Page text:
But also there’s these other regions, like I said before, like the Philippines region plays completely different. There’s so many different avenues to see these different styles and I think that’s one of the major points for what’s gonna happen in Tekken 8—you’re gonna see these styles be explored a lot more. The game is different. so now you’re gonna see how these players adapt to it. 

I can’t wait to see how these new regions and players adapt to it. What is Knee gonna do in Tekken 8, how is he gonna play the game? What’s Arslan [Ash] gonna do in Tekken 8? How is Atif [Butt] gonna play? How is Jeondding gonna play? How’s Ao gonna play? All these different players, they have to adjust themselves to this new system now, and that’s gonna [help] shine a light on the rest of the people trying to make a name for themselves when it comes to Tekken 8.

I’m so glad you brought that up because like you say, Korea traditionally plays quite defensive and Japan traditionally plays quite safe. But Tekken 8 is opting for a more aggressive approach—less ‘pokey, pokey, punish’ more ‘get straight in there.’ Can you think of any players who will thrive off the new system?

There’s quite a few actually, because I feel like now we’re in that aggressive area I feel like a lot of players that were moulded in the online kind of thing … players like AyoRichie, JoeCrush, even Super Akouma will really excel in something like this. And if we talk about some of the old players like Jimmyjtran I feel plays a lot better in some of these situations—if he comes back, who knows? 

But there’s so many players that could potentially come back and play in this super aggressive style because even though they’re leaning more towards the aggressive side of it, once you take away the Heat Engagers it really does go back down to regular Tekken and it becomes a resource management thing. I feel like people look at the fact that the characters [Tekken 7] added like Geese, like Akuma, they’re about resource management as well. And I think people who played those characters—who played Eliza, who played Akuma—they will have an advantage when it comes to not only using the Heat gauge in this more aggressive system, but being able to use it when they’re supposed to.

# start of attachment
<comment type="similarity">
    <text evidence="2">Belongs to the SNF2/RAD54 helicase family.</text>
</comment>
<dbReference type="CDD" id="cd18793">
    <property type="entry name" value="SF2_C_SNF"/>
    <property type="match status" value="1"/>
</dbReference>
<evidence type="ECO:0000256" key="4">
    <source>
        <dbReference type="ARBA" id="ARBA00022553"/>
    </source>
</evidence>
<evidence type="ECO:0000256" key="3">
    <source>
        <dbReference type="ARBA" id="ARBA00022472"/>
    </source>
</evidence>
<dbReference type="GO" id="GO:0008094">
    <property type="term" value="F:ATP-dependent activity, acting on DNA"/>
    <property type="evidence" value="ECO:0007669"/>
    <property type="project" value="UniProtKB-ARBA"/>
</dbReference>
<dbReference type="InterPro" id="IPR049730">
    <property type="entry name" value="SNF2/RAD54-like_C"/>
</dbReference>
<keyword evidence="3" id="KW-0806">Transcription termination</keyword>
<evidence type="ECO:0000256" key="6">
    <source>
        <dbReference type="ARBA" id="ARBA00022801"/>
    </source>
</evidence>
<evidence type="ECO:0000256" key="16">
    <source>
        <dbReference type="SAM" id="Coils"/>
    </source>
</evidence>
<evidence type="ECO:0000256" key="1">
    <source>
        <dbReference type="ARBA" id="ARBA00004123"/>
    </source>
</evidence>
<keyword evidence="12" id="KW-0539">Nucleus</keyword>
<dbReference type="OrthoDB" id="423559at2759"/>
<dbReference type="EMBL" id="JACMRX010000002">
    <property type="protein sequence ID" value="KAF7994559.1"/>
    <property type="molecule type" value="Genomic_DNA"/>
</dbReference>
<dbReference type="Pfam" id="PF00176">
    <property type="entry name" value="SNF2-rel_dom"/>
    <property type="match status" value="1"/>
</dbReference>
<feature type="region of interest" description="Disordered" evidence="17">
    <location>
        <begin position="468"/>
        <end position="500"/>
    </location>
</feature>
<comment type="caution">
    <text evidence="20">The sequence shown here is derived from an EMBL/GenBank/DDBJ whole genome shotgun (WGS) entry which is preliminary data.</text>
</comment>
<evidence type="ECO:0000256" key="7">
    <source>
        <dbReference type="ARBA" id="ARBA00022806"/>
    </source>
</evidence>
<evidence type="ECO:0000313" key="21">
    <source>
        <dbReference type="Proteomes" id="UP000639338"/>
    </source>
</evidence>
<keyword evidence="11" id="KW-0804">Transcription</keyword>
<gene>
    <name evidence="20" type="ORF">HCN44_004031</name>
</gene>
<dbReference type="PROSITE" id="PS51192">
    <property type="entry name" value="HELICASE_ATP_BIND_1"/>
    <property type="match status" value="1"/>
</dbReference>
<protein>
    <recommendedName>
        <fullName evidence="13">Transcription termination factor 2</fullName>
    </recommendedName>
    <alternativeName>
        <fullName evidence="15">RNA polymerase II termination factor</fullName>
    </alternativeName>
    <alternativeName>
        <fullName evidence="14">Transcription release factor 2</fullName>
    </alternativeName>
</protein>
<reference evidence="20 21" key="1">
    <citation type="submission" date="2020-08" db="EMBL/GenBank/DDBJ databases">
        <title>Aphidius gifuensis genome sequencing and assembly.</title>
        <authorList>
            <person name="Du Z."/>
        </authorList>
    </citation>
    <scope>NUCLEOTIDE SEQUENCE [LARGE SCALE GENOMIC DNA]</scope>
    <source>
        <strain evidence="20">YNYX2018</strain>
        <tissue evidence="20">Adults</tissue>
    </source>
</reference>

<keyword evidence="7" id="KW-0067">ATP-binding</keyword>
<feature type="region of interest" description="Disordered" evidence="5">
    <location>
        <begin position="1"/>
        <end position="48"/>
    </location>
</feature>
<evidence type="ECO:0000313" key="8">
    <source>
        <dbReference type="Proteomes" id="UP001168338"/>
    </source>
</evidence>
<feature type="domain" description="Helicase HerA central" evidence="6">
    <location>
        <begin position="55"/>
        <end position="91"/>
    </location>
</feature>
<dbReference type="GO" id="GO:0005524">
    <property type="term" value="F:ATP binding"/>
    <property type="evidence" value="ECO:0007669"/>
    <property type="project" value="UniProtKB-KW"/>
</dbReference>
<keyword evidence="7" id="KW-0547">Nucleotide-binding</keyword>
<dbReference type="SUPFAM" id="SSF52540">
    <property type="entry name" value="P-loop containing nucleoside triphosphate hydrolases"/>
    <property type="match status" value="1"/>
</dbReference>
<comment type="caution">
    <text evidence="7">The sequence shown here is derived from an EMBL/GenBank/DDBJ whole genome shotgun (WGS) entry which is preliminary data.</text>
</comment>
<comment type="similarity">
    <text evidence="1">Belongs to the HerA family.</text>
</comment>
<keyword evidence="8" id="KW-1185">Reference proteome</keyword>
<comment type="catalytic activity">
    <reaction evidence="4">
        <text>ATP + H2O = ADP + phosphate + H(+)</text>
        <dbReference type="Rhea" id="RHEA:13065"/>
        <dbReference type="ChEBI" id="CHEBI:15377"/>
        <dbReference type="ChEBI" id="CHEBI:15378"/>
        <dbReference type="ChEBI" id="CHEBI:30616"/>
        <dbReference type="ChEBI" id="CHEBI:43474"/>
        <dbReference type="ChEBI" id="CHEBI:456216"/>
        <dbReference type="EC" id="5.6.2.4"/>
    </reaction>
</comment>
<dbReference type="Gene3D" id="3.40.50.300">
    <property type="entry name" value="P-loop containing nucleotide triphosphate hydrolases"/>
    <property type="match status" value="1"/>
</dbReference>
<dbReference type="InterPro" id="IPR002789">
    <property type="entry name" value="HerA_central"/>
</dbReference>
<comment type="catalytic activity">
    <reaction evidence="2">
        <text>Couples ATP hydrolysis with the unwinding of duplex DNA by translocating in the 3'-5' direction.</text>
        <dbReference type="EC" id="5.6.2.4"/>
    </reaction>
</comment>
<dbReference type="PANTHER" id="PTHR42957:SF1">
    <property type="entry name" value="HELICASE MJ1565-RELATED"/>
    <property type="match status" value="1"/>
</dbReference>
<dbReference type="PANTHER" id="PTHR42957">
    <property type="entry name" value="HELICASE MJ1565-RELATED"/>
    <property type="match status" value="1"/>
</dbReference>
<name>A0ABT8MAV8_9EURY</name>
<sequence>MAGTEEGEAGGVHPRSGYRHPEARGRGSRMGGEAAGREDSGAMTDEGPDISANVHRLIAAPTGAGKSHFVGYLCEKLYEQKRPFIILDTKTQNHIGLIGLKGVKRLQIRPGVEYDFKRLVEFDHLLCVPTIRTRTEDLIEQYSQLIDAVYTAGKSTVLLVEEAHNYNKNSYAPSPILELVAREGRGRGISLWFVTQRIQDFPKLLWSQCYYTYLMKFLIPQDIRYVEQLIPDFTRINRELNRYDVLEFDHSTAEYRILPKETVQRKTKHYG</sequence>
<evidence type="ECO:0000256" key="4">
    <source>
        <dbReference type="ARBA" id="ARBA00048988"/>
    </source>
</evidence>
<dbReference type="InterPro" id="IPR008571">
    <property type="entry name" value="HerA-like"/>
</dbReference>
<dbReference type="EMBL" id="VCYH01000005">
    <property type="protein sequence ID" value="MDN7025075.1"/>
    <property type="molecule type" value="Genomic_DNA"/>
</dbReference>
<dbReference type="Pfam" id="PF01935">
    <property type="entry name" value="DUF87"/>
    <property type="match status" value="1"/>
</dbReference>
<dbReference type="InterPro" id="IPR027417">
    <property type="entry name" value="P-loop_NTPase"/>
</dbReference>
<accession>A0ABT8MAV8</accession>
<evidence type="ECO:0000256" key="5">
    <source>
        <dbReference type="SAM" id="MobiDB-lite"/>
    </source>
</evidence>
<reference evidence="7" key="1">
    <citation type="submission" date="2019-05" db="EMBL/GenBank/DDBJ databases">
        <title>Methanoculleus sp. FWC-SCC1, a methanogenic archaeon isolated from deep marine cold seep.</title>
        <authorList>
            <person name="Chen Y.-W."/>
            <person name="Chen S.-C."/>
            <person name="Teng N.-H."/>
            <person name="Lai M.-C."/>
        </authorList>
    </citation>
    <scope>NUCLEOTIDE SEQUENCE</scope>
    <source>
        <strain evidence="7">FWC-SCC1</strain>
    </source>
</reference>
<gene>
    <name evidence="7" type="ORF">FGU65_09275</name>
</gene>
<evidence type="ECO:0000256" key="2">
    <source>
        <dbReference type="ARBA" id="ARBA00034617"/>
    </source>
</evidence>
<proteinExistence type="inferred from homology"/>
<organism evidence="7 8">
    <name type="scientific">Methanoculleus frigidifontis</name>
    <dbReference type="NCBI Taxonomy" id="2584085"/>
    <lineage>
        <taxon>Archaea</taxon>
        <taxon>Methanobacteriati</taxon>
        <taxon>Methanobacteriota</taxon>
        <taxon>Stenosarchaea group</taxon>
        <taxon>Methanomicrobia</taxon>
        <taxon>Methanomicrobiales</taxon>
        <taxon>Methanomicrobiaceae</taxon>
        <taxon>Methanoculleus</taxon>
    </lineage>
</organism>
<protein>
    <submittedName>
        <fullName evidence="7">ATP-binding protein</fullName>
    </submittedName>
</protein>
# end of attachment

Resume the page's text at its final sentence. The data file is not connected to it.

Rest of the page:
(Image credit: ComboBreaker via Twitch)

You need to have [a mindset of] “Oh, is this gonna kill? I need a way in.” You really have to wrap your mind around this game plan. But those players really do kind of stand out … even a player like Kkokkoma because he plays characters that he feels are very strong in general, and once he gets a game plan he’s gonna be very “Go, go, go, go, go.” But you also have to keep in mind that there’s gonna be other characters who excel more in the system. So it restarts the thought process of learning the game at a high level. 

But I’m glad you said that because you actually have me thinking about it now. I want to make a list of all the players I feel like would really excel in this new Heat system because obviously there are gonna be small pokes and once the Heat gauge is gone that’s one thing. But those initial spots, right?